Excerpt: On paper, the Netherlands ought to be a chaotic cesspit of permissive hedonism. The Dutch are far more liberal in their values than Americans are, in general. Yet the Netherlands is a pleasant, orderly country. The Dutch people, for better or for worse, have internalized a sense of order (residual Calvinism?) that allows them to live rather bourgeois lives, despite the fact that they are far more secular and liberal than your average American. Why is that? In the Netherlands, the monarchy is vastly wealthier than the British royal family (the Dutch royals are majority shareholders in Royal Dutch Shell), but they are incomparably more modest in their public profile. That’s the Dutch way. My favorite example, one I’ve mentioned in this space before, is the time a couple of decades ago when a Dutch friend asked me why America didn’t have sensible drug laws like the Netherlands. I told him that I didn’t think permissive drug laws would work in America as in Holland for the same reason that you never see an all-you-can-eat buffet in the Netherlands, but they’re standard in the US. As a people, we Americans are pretty bad at controlling our consumption. Of course today, American states are busy liberalizing marijuana laws, so I guess we’ll see if I was right.
Here are a few of the comments from the Rod Dreher article that I found most interesting:
Ask Zippy: Texans have much more in common with Californians than Germans do with Greeks and Albanians are a lot further away from Germans than Greeks. Europe is separate countries with very different histories. Spain had the Reconquista, Greece and Albania had Ottoman rule, France had Napoleon and German occupation, mercantile militaristic Germany was created by Bismark et al and flattened by WWII. This is one reason why the Euro is doomed, their economies function differently because they are different cultures. Big advantages of the USA are a large unified resource rich country with a shared language and similar values.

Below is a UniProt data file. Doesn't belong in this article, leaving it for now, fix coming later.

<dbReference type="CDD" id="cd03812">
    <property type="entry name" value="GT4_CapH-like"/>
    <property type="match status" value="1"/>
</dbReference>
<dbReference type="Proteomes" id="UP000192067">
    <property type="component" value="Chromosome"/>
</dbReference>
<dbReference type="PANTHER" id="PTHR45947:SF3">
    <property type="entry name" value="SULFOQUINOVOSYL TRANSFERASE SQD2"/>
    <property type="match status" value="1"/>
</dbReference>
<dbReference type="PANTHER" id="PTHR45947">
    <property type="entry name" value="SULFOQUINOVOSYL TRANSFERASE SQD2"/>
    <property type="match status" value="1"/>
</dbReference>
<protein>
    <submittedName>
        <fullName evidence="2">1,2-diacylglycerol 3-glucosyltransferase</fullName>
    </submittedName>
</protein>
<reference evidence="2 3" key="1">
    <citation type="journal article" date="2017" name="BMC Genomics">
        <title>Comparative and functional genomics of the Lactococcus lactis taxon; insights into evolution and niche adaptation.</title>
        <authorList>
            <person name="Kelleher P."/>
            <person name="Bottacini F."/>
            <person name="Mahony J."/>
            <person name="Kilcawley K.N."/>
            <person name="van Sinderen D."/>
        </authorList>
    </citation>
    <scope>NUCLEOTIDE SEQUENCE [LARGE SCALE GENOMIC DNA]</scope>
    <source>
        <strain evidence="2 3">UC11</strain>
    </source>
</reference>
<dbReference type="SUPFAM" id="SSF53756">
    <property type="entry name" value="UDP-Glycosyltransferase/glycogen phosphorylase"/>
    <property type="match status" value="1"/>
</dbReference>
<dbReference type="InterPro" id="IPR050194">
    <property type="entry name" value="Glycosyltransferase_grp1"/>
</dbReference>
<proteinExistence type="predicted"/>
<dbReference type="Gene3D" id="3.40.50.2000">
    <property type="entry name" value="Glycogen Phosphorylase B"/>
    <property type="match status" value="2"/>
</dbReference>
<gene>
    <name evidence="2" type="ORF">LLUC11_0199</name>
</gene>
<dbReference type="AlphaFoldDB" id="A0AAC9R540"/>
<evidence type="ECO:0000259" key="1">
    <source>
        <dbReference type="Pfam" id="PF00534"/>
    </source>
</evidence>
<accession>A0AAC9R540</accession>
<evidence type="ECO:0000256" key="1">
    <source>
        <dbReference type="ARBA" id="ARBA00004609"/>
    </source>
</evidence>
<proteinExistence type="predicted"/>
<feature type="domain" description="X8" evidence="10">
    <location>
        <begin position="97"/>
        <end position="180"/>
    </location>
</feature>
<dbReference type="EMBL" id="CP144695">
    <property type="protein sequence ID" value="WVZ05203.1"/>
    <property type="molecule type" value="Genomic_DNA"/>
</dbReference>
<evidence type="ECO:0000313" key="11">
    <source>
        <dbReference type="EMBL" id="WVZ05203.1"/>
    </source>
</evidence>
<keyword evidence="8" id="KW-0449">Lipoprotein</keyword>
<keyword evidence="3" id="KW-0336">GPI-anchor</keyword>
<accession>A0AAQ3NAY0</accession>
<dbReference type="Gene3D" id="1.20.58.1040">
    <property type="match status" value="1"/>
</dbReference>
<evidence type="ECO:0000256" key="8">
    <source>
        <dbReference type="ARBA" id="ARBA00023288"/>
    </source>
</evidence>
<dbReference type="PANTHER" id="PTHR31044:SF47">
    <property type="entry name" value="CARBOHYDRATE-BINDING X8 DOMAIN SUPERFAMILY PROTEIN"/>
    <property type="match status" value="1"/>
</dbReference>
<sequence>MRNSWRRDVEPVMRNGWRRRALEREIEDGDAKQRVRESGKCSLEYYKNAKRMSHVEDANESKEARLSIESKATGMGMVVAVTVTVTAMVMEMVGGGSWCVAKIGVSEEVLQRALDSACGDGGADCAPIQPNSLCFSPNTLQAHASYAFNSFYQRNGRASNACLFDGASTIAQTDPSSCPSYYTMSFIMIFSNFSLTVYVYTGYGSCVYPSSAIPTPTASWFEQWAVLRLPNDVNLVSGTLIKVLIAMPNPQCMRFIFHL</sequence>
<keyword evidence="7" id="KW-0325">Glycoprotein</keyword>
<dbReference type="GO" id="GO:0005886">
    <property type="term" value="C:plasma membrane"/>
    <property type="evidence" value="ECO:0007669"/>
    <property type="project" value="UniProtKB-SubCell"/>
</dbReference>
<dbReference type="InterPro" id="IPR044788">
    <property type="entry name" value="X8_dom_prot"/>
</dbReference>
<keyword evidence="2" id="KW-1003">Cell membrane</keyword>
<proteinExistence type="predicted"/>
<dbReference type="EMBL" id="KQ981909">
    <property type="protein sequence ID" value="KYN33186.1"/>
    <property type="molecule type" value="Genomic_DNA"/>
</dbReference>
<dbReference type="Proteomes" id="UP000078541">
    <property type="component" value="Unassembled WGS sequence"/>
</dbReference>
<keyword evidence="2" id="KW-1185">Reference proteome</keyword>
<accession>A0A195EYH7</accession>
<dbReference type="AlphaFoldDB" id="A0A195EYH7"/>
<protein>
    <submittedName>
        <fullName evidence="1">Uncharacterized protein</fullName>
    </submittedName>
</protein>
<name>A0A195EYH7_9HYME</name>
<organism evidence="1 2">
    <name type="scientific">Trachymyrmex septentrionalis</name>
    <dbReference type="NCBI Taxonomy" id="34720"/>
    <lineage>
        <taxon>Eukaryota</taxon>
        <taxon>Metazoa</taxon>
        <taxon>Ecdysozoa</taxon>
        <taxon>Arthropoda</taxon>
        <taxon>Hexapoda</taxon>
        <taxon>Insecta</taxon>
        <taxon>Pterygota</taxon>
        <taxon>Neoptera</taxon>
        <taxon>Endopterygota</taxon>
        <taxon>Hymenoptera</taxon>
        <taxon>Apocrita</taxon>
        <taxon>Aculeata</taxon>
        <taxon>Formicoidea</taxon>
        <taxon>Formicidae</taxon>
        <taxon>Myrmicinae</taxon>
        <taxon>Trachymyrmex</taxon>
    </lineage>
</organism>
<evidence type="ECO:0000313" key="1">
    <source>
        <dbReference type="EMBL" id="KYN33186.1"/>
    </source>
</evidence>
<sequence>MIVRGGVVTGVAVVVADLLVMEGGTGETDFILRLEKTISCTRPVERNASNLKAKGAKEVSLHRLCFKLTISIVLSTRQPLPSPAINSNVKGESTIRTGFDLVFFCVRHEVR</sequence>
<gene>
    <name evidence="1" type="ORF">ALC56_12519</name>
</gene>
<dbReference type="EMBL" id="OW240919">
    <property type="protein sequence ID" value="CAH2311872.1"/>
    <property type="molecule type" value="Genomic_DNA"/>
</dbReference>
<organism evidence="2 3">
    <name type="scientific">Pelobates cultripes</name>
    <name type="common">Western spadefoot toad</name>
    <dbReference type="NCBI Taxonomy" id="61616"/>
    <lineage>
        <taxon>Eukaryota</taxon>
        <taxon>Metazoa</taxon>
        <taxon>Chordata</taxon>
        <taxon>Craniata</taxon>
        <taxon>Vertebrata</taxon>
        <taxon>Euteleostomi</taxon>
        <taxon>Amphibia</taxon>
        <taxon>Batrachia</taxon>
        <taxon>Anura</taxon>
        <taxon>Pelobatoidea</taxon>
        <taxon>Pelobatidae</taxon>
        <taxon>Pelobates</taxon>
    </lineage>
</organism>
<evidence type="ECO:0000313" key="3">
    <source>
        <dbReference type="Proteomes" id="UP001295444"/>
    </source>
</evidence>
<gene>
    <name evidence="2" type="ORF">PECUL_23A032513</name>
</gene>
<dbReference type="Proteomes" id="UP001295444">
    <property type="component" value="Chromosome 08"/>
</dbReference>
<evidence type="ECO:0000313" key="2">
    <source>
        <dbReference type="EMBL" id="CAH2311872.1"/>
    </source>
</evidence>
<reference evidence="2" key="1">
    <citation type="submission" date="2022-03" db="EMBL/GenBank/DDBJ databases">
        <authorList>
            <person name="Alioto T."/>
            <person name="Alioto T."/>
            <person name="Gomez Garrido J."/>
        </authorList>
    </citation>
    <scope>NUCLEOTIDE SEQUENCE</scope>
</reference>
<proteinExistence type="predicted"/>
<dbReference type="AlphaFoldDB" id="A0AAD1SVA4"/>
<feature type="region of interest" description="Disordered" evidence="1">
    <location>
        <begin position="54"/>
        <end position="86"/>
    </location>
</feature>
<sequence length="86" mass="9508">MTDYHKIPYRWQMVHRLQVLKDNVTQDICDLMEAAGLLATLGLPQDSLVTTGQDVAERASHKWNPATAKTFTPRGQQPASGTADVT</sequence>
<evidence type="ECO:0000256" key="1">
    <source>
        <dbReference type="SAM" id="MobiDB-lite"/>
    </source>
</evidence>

Tach 1: Demography is destiny, in other words — especially in a mass immigration scenario, causing limited assimilation. I would say that America still has a lot of British assumptions in its DNA, especially with regard to free enterprise and a stronger distrust of centralized government.
Charles: Being an American Midwesterner I can’t think of anyone around me who would think that anything in Europe is worthy of emulation except for the occasional beer. Cosmopolites are just weird and never to be taken seriously. I remember having the great satisfaction of responding to some poor fool who unfavorably compared some American practice to that of Norway. I just asked, “How big is Norway?” European states are just glorified back yards. We have an actual country.
Ask Zippy: The other version of American exceptionalism, it’s so different to other places it has nothing to learn from them. You maybe right, but the Germans and French have high quality universal healthcare for half the fraction of GDP that is spent in the USA to achieve, on average, lower quality results.
Izzy: I work in VC in NYC. I’m around plenty of elites. The elites certainly don’t look up to Europe as a model. High earning classes make far more money in the US than they do in Europe. I’ve traveled extensively in France and Switzerland and been to London as well as Iceland and Germany. CEOs can’t make the kind of money that is normal here in Switzerland. The populous protests when executives have packages that are too rich. Elites in the US have far more power than they do in Western Europe to determine the economic distribution. The idea that most of those elites are looking to be more like Europe is belied by the facts. Bloomberg is jumping in the Democratic race *precisely* because he doesn’t want America to look like Germany economically.
EdnaHilda: My experience living in Europe as a child and traveling frequently as an adult is that in general the toilets are cleaner there. Considering the conditions of many of the ladies’ rooms I’ve seen in the US, it’s money well spent.
Hunicart: Anglo-American ethos is more barbarian than parts of Continental Europe. The reason is that England was resisting Roman influence. Roman spirit is more sophisticated, it is built around common good, pointing to what is communal and objective, whereas Anglo-liberalism is a barbarian projection of individual will. As the old maxim associated with Roman law said: the will of the prince becomes the law. England resisted that. Duns Scotus, William Ockham, John Wycliffe – those are all English/Scottish brutes who rebelled against spirit of Roman civilization. The values of Anglo-liberalism: emancipation, social mobility, progress – those are all values of people who resisted influence of civilization and what is communal, those are Viking values. The reason why England and America became so successful was because of capitalism, but at what cost? At the cost of the exhaustion of society, destructive labour and pollution of environment.